What do you dislike about making music and what do you love about it?
Tom: I don’t like the expectations placed on bands/artists today. I think the structures that we’re all expected to roll over and fall into, whether it’s social media formats, current music trends or even something trivial like what a band looks like, they can be unrealistic and creatively stifling at times. It’s important for bands to make their own paths and do what feels right, not just do what everyone else is doing because that’s the way it is. Something I love about making music is the creative freedom it allows, particularly in a modern climate. We’re now in a time where people can be making more music, across more genres and releasing it in whichever way they fancy. There’s something really exciting about the endless possibilities of music, and I think we should all remind ourselves of that from time to time and see what happens. Maybe we’ll get some 20 minute experimental soundscapes at number one in the hottest 100 or something haha!
What goes on in your head when you’re on stage?
Tom: I don’t know about the other two, but I go into a trance sort of thing. I’ve always believed if you think too hard about the music you’re making then the emotion falls by the wayside. If it’s rehearsed enough, the movement becomes muscle memory and you just focus on expression and delivery.
Sean: I usually worry about getting the first note wrong, other than that basically what Tom said. We focus on the synergy, dynamics and expression live – nothing should feel scripted or robotic.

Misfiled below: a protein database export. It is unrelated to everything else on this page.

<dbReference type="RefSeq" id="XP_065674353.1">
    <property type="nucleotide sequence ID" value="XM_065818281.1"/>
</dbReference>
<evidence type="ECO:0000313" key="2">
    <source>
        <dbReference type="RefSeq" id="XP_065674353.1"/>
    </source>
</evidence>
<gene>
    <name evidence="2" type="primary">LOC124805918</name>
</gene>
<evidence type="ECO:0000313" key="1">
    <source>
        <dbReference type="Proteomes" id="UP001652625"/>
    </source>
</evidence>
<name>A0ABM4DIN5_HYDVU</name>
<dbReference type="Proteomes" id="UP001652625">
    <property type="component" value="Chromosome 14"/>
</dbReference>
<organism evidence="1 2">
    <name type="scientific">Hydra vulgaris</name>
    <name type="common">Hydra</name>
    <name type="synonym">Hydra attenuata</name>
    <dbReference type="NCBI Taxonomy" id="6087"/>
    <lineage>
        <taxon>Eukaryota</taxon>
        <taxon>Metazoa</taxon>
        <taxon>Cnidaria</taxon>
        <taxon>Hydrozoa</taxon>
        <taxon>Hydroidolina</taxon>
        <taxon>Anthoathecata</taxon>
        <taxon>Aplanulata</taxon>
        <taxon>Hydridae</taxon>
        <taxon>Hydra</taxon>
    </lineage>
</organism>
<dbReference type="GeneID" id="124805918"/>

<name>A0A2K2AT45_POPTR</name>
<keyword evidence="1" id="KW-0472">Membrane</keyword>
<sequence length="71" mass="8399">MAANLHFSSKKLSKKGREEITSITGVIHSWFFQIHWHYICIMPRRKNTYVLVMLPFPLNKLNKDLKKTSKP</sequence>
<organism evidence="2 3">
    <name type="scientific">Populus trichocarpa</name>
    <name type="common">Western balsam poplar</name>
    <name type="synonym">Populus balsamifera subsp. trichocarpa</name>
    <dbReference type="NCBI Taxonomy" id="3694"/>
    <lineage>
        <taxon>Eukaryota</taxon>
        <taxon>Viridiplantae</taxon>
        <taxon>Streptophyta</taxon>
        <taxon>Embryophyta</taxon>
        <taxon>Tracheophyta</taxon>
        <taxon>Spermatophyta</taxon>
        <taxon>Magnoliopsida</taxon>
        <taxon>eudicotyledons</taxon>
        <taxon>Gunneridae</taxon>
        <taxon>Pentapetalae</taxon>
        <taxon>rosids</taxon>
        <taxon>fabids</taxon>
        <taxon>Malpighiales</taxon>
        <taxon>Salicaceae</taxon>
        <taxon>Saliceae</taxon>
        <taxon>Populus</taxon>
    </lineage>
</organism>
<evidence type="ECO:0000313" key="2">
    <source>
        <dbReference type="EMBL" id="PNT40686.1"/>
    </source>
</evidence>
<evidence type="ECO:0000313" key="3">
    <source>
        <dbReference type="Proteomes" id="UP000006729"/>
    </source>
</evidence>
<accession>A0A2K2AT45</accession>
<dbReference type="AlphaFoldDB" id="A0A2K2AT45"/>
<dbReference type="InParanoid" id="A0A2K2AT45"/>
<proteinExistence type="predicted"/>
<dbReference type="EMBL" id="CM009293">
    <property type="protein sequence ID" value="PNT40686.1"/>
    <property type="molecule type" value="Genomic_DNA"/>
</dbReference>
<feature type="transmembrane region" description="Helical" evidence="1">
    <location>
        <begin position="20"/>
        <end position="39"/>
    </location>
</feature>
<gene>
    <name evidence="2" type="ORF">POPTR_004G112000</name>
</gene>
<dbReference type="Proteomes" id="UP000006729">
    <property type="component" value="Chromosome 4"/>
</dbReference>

What do you get most obsessive about when you’re making music?
Tom: I think the reason Yeevs works is because we all have a different obsession when crafting the songs. I tend to focus on how something sounds sonically, Sean’s a big structure guy and Bradley tends to have a emotive/expressive angle when coming in to write. There’s obviously overlap too, we’re all quite emotional in the way we work, but we all draw from each other’s strengths and that is what has let us develop as a unit.
Who’s a local talent more people should know about?
Sean: This list could go on forever, for every one local group we name there’s probably another 10. In brief – Morning TV, Library Siesta, Ruth Carp & The Fishheads, Noire, Love Deluxe and Japanese Death Machine. That’s a fairly varied selection of locals you can find online or see live.
What’s a quote that made you do something?
Sean: I feel expressions such as “If you can’t handle me at my worst, you sure as hell don’t deserve me at my best” are constantly misunderstood; or it’s strange that people would pick out a quote from Marilyn Monroe who probably isn’t the greatest role model in the world. It also bothers me that a guy can take a surface level expression and turn it into “Women wish to be jerks and can, why do men never get a break!”
I think there’s a reason why that quote probably isn’t taken seriously anymore.
I guess I’m saying that the quote made me do nothing other than question why people live by quotes.
What record do you think you’ve listened to the most times in your life?
Bradley: The Church – Starfish
Tom: Neil Young – On The Beach
Sean: The Beach Boys – Pet Sounds